Tanzania is home to some of the most stunning wildlife on the planet. Nature enthusiasts from all over the world flock to the iconic Serengeti National Park, hoping to catch a glimpse of the great wildebeest migration, or any number of other breathtaking spectacles. Yet while Tanzania is best known for expanses of savanna grasslands, its network of dense dryland forests are an equally important conservation concern.

These forests not only serve as critical habitat for elephant, giraffe, rhino, African buffalo, leopard and lion populations, but they also play an indispensable role in the fight against climate change. As trees grow they pull carbon dioxide out of the air and store it in their roots, trunks and branches. When trees are cut down and forests are cleared or burned, this sequestered carbon is released back into the atmosphere.

Despite their local and global importance, Tanzania’s forests are disappearing at one of the fastest rates of all African countries. Agricultural expansion, rising energy needs, and commercial logging are all partly to blame. In the face of these challenges, the international community is supporting Tanzania’s efforts to preserve its forests.

Since 2005, donors have been committing funding to Tanzania and other tropical forest countries in support of the Reducing Emissions from Deforestation and Forest Degradation (REDD+) mechanism, a component of the United Nations Framework Convention on Climate Change.

The Forest Trends REDDX Initiative is tracking this funding of forest conservation in 14 countries.  The REDDX project is bringing greater transparency to these financial flows, and helping donors and recipient governments to maximize conservation impact. REDDX is funded by the Skoll Foundation and Germany’s International Climate Initiative.

REDDX findings in Tanzania

REDDX has tracked more than US$90 million in donor commitments to support REDD+ in Tanzania, with the Government of Norway being the major donor (US$80 million). This REDD+ funding has supported a range of activities, including government policy reform efforts, academic research, and community outreach and training, all aimed at reducing the pressure on Tanzania’s forests. More than 68 percent of the US$90 million committed had already been disbursed to in-country recipients by the end of 2013, defying the trend of slow disbursement rates observed in many other REDDX countries.

Tanzania’s REDD+ finance has been used in some innovative ways, illuminating promising pathways forward for REDD+ globally. An example is Norway’s decision in 2009 to dedicate a large portion of its commitment to support REDD+ trial projects in local communities throughout the country. These projects have generated important lessons.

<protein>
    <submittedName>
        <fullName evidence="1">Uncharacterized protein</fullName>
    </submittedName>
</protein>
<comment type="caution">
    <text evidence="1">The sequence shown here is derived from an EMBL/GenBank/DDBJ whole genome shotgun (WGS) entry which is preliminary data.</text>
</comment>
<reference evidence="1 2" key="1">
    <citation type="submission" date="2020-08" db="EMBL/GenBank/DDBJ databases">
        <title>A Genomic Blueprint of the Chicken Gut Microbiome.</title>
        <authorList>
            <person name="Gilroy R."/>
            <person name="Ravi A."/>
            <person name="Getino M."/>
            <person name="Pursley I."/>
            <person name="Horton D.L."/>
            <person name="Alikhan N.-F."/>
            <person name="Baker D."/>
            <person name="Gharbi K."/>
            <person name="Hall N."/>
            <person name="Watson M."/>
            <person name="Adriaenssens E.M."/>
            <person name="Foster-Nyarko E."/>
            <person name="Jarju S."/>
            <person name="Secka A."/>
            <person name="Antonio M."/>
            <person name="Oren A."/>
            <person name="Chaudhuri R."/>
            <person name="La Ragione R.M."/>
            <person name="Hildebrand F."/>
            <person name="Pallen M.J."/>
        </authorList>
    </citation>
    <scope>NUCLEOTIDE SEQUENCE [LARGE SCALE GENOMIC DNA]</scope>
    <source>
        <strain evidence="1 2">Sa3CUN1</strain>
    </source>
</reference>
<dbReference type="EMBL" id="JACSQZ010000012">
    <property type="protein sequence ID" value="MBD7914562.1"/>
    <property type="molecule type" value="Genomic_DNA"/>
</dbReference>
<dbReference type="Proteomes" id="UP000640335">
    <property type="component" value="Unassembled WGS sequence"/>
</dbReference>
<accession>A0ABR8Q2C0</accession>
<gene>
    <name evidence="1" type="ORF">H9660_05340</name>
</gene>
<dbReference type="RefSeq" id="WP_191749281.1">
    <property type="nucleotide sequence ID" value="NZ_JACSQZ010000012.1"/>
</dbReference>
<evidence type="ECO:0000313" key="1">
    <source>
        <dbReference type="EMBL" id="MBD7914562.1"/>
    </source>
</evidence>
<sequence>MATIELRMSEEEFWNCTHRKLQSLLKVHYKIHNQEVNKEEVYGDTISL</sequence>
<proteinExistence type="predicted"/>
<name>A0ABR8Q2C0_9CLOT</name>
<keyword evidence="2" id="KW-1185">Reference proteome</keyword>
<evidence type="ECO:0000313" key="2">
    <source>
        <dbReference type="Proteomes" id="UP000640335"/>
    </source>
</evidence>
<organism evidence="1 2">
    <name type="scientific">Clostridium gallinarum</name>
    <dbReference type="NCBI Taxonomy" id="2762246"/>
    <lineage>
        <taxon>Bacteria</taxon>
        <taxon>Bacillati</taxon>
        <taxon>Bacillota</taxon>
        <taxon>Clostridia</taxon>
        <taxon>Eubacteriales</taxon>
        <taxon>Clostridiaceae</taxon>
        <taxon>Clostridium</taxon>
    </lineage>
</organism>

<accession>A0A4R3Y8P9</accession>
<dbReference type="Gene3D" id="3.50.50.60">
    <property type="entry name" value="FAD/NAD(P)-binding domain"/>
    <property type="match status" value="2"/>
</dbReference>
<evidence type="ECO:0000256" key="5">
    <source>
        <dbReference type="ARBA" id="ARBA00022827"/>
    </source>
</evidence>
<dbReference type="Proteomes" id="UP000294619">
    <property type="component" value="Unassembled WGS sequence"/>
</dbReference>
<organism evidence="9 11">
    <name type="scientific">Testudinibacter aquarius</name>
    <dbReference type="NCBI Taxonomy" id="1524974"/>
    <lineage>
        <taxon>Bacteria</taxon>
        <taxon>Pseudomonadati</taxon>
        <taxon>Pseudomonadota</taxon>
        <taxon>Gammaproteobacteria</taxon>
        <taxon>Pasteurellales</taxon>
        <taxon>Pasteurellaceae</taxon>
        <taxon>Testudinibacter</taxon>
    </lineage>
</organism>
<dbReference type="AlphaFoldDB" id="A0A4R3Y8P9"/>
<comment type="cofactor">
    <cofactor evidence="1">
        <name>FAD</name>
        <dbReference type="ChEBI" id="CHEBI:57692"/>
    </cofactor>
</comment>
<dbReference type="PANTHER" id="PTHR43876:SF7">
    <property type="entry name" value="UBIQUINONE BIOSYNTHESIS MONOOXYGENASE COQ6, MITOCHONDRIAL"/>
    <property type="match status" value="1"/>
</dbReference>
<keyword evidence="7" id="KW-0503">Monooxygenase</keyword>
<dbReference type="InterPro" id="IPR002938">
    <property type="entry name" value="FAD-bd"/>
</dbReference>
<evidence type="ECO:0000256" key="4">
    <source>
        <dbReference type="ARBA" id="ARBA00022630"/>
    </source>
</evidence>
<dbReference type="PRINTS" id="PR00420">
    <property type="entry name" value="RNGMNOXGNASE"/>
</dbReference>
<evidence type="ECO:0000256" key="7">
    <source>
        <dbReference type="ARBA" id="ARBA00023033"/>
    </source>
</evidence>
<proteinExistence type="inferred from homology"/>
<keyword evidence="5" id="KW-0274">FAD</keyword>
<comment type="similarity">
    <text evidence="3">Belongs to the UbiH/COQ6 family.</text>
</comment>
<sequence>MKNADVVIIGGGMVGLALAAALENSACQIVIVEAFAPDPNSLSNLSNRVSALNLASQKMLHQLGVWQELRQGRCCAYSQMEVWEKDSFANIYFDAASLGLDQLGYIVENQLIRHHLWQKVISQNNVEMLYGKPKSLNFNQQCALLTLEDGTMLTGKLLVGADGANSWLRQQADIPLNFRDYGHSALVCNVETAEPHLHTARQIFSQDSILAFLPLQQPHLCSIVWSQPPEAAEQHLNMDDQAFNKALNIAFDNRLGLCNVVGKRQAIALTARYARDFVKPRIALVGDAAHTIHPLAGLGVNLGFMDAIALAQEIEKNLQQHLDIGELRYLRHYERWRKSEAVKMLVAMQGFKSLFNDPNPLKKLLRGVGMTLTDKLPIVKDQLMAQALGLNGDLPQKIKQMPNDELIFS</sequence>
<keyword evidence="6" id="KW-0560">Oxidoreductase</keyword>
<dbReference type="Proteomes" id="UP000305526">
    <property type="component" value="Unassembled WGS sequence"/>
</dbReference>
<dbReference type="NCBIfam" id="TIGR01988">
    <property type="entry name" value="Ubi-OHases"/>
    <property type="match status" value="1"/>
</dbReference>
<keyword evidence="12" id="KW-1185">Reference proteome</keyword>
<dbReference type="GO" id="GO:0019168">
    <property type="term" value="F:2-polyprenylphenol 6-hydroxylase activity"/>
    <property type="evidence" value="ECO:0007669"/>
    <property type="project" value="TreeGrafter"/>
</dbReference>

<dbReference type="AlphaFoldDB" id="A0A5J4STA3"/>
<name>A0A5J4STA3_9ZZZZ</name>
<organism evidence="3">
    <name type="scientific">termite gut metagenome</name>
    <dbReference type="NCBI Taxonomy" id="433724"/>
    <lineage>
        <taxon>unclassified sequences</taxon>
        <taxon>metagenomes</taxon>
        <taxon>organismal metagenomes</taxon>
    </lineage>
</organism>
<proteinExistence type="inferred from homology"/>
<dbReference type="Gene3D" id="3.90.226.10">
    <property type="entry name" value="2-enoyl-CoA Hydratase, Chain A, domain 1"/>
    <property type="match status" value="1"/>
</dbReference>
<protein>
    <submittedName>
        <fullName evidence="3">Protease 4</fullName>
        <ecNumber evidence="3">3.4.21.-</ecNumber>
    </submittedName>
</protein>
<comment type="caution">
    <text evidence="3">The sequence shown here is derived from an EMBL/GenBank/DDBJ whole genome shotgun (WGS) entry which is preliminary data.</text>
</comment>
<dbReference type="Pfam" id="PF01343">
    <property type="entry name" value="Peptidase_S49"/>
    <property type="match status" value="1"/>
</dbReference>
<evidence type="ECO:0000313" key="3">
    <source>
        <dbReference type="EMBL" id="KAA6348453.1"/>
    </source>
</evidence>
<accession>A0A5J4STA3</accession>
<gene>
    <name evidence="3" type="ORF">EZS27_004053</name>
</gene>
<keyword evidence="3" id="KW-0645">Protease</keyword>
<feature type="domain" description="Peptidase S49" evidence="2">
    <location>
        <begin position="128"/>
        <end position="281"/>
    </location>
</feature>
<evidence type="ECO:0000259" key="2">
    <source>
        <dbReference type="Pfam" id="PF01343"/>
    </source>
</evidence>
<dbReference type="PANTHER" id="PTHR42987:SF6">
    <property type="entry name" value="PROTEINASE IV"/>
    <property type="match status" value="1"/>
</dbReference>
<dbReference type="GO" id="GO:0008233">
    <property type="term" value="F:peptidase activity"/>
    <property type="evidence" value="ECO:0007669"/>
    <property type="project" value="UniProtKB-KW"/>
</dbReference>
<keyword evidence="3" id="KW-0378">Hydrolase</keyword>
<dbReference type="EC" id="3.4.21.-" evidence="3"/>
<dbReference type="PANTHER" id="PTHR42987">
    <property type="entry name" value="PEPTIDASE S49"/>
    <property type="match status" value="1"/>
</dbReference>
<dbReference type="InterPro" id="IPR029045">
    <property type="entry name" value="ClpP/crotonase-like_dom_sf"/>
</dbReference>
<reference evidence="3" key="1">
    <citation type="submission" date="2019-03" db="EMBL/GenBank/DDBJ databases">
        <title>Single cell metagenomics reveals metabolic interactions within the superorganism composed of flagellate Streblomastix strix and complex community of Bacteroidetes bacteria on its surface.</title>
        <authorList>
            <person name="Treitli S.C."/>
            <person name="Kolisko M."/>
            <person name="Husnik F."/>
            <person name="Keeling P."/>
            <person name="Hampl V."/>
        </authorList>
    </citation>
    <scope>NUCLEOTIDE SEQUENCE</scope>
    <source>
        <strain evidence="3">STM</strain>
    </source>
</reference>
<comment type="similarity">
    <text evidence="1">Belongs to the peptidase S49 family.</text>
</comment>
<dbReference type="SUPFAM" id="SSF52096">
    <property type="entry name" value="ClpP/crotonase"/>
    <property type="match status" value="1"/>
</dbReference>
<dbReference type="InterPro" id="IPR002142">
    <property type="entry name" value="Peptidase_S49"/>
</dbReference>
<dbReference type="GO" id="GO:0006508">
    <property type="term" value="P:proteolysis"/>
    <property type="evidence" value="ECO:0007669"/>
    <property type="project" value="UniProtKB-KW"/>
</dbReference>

Pilot Projects and Payments to Communities

More than US$30 million of Norway’s commitment to Tanzania was channeled to international and local NGOs to carry out REDD+ pilot projects among forest-dependent communities throughout the country. These communities rely on forest products for basic subsistence, including cooking fuel, traditional medicines, building materials, and food. Many of these communities have been effective guardians of forest resources, protecting them against illegal logging and encroachment by outsiders. At other times, the incentives for communities align in the direction of forest clearing, often for the purpose of expanding their agricultural fields.

Recognizing these dynamics, many of the NGOs in charge of designing these REDD+ pilot projects came up with effective interventions to support communities in their efforts to improve their socioeconomic standing while also protecting their forests. Training in conservation agriculture led to increased yields on fewer acres of land, preventing the need to clear forests. Communal land titling of traditionally managed forest areas gave communities the ability to better plan and manage their forests, and to keep outsiders from illegally felling their trees.

Various communities also received trial payments as compensation for their forest protection efforts. These payments provided a direct financial incentive for the communities to address local drivers of deforestation and forest degradation. REDDX tracked US$560,000 in direct cash payments to local communities in Tanzania through 2013, evidence that REDD+ dollars in Tanzania are reaching all the way down to local forest users.

The future of REDD+

Challenges remain. At the recent REDDX national stakeholder workshop in Tanzania, government officials pointed out that donor commitments have stagnated since 2010, leaving the continued development of REDD+ in limbo. They are hopeful that global leaders will strike a historic deal at the upcoming climate meetings in Paris (COP 21), supplying much-needed continuing finance to support forest conservation and climate protection in Tanzania and throughout the world.

To learn more about the REDDX initiative, explore our website, or watch our recent webinar.